Mary wanted that. The sight of the stone rolled away, the linen cloths folded, the absence of the corpse, did not move Mary to thoughts of resurrection. She, like Peter, knew of one conceptual possibility: they have taken away my Lord and I do not know where they have laid him. Her logic is faultless. Dead bodies do not simply disappear. Someone has to move them. The world is a place of cause-effect rationality. We live by laws of motion and mechanics. Things happen as they have always happened. All science, human reasoning, perception are based upon the pervasiveness of the familiar: only that which has occurred before can occur now. Find the body Mary, wherever it may be, then get on with the grief. Only then will you be able to go home, to get back to business, business as usual. How is Mary going to find Jesus?
How are we going to find Jesus? We find Jesus the same way we find anything else—the way of the red wheelbarrow, through science, or history, or whatever manner of thought holds a privileged place in our economy. Something weird confronts us, our minds immediately attempt to make sense of it. The folded linen napkin, the world under a microscope, the GNP, the scholarly consensus. We have rules for what to think and how.
No body? Where’s the body? “They have taken away my Lord and I don’t know where to find him.” Peter, the other disciple, looks in the tomb, sees the evidence of a robbery, and believes. They go back home. Mary, slower on the uptake, sees the same evidence but stands there, befuddled about what to think. “I do not know where to find Jesus.”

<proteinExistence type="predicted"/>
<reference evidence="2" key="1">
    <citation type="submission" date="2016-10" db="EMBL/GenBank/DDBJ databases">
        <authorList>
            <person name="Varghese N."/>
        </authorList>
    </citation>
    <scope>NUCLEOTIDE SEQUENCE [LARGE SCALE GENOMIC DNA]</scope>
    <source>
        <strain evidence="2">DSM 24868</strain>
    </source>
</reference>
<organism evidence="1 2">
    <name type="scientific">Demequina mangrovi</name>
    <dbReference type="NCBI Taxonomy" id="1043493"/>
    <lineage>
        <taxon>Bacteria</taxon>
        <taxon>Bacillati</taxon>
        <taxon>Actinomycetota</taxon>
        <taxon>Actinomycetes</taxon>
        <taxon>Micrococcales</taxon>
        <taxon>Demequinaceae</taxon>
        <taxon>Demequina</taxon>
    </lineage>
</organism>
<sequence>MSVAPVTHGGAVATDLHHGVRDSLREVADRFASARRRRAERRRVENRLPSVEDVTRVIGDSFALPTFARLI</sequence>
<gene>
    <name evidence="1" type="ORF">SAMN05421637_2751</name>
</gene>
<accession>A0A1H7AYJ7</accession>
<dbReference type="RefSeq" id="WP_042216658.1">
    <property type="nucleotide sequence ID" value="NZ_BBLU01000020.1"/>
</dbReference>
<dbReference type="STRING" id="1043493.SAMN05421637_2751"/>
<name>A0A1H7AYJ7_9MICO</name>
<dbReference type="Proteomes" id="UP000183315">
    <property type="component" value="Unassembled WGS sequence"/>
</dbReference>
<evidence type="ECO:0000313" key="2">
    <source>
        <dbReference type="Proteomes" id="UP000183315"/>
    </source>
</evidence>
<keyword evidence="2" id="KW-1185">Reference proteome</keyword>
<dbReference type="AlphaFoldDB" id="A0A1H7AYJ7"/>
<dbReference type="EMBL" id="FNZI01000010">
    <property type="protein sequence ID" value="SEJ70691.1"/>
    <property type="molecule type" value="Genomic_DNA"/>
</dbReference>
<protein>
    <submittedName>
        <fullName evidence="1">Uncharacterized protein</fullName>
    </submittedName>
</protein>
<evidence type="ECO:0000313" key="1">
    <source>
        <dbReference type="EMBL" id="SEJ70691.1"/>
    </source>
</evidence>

Then she hears her name called, “Mary.” The illogical, unthinkable, impossible, unnatural, incredible breaks in. The one certified as dead—she saw the napkin, the linen cloth—now greets her, calling her by name.
Mary’s old plausibility structure struggles to make sense. She takes this one who speaks to be the gardener. Grasping him, she pleads, “Tell me, where have you laid him and I will take him away” (20:15). She wants Jesus’ body that she might do the proper, conventional, respectful thing for his corpse.
“Do not hold on to me, for I have not yet ascended to the Father” (20:17) he says. Mary’s perfectly logical, understandably natural need to pursue the body of her beloved Jesus has not yet room for the miracle that has happened. The voice of Jesus has called to her, across an abyss of death, thrown a line to her across the cavernous expanse between her little logic of red wheelbarrows and all that and the power of God to work wonder. Like the voice that shatters glass, the voice of Jesus has shattered Mary’s world, called her forward to new possibility, new future.
Mary is now able to obey, to tell the others, “I have seen the Lord” (vs. 18). She has moved beyond her preoccupation with the corpse to an encounter with Christ. Her cause-effect logic is replaced by the larger logic called faith. She has been encountered, not by the dead corpse she thought she was seeing, but by a living Lord who is on the move and will not be held by us on our little logic.
Now there are at least two ways to think about things: cognition has two paths to the point of recognition. The first is, say, when you’re working on a tough math problem and after much effort you say, “I got it!”
The other way is, say, when you go to a great movie, and it changes you, lays hold of you to the very depths and you emerge changed. In that case, you don’t say, “I got it!” No. It gets you.
You and I, dying as we are, have various ways of looking for Jesus. Like Mary Magdalene we hope to find Jesus, to search for him using whatever cognitive means we have. But you don’t “find” Jesus, apprehend him like a red wheelbarrow. No. He calls your name, shatters the world, returns, intrudes. He finds you.